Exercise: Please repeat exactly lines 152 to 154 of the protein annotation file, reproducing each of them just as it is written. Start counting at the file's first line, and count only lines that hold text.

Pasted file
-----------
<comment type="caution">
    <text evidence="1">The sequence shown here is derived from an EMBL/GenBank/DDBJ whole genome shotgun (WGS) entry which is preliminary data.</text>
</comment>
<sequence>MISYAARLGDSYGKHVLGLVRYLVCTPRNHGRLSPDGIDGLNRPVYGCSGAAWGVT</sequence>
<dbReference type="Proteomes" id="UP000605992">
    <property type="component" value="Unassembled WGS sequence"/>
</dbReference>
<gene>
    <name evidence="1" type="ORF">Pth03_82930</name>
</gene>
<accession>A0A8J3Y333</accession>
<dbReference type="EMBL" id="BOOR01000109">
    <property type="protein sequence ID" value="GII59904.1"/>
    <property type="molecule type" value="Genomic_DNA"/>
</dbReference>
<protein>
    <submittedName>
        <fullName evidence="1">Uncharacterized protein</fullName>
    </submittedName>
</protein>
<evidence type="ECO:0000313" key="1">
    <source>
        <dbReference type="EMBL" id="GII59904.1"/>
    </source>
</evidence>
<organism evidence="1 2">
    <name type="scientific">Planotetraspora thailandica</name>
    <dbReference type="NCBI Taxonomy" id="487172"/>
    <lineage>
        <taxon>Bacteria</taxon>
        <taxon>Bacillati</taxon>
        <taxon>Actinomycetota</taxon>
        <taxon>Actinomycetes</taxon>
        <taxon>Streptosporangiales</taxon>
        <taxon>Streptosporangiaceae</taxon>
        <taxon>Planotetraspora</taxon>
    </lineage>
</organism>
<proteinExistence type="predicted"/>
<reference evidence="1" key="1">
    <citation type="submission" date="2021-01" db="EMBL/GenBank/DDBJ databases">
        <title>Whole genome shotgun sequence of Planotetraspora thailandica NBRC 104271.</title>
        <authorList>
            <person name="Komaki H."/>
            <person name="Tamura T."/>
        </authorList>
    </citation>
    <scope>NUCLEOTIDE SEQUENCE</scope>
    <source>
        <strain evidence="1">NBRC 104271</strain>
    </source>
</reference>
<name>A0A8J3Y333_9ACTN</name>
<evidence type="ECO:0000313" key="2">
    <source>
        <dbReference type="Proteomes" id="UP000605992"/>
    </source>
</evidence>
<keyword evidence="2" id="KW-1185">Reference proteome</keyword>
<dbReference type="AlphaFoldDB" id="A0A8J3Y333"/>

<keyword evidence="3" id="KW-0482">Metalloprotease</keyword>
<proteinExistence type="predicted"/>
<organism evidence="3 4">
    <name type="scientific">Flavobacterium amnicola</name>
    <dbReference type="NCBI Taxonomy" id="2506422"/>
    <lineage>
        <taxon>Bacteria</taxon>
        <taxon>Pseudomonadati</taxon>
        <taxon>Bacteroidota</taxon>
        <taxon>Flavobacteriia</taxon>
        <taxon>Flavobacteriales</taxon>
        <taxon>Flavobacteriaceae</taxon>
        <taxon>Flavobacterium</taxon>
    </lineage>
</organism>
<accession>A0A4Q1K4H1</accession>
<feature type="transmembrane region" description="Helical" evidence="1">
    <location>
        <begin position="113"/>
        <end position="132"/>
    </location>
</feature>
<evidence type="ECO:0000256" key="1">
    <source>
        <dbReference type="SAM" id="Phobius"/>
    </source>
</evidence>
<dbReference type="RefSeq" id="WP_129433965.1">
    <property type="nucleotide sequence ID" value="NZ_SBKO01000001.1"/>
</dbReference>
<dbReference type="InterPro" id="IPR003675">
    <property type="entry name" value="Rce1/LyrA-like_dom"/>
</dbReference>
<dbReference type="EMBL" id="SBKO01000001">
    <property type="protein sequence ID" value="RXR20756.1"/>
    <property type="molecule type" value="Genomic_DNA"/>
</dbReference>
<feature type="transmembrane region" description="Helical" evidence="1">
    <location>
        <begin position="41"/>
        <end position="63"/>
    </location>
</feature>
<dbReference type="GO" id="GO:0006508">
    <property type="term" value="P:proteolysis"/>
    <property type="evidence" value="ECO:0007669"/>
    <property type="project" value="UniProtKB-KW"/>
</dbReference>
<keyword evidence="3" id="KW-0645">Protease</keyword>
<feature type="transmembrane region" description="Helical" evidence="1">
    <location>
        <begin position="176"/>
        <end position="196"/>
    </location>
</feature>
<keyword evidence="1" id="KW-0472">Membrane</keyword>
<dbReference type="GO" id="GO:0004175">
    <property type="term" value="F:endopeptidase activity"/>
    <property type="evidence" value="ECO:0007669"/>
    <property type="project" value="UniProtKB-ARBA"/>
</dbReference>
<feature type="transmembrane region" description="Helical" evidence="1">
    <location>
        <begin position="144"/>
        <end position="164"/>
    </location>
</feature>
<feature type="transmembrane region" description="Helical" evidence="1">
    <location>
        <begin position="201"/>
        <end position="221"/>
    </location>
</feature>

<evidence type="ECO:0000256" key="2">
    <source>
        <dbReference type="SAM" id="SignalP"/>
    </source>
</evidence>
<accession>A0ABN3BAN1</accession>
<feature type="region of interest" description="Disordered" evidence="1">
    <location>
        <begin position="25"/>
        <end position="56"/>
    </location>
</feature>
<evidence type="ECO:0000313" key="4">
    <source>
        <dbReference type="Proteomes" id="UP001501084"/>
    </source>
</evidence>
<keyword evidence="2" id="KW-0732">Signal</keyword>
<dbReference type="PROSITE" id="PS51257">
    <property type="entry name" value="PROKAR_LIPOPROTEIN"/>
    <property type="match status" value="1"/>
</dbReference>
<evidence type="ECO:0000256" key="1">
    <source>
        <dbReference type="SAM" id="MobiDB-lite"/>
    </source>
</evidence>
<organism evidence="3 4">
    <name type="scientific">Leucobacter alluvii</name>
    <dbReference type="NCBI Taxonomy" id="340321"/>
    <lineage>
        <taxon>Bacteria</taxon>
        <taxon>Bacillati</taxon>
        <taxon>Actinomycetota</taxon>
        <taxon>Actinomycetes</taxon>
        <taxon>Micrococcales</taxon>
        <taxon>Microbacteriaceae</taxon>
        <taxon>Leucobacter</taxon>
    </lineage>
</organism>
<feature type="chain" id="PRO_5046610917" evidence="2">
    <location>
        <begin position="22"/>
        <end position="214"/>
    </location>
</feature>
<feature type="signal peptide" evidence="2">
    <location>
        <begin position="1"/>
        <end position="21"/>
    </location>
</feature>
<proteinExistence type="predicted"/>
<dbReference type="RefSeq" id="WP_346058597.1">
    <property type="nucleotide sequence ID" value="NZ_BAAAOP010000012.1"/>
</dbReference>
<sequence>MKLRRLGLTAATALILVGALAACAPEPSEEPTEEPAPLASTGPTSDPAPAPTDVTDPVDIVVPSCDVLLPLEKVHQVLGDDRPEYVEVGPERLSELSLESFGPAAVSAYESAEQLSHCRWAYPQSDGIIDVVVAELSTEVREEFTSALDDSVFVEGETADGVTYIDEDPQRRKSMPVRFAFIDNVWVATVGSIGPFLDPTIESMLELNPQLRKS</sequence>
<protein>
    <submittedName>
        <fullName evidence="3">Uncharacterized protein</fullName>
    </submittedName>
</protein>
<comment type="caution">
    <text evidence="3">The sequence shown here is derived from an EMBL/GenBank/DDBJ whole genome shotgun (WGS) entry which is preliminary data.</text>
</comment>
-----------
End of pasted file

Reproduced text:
<dbReference type="PROSITE" id="PS51257">
    <property type="entry name" value="PROKAR_LIPOPROTEIN"/>
    <property type="match status" value="1"/>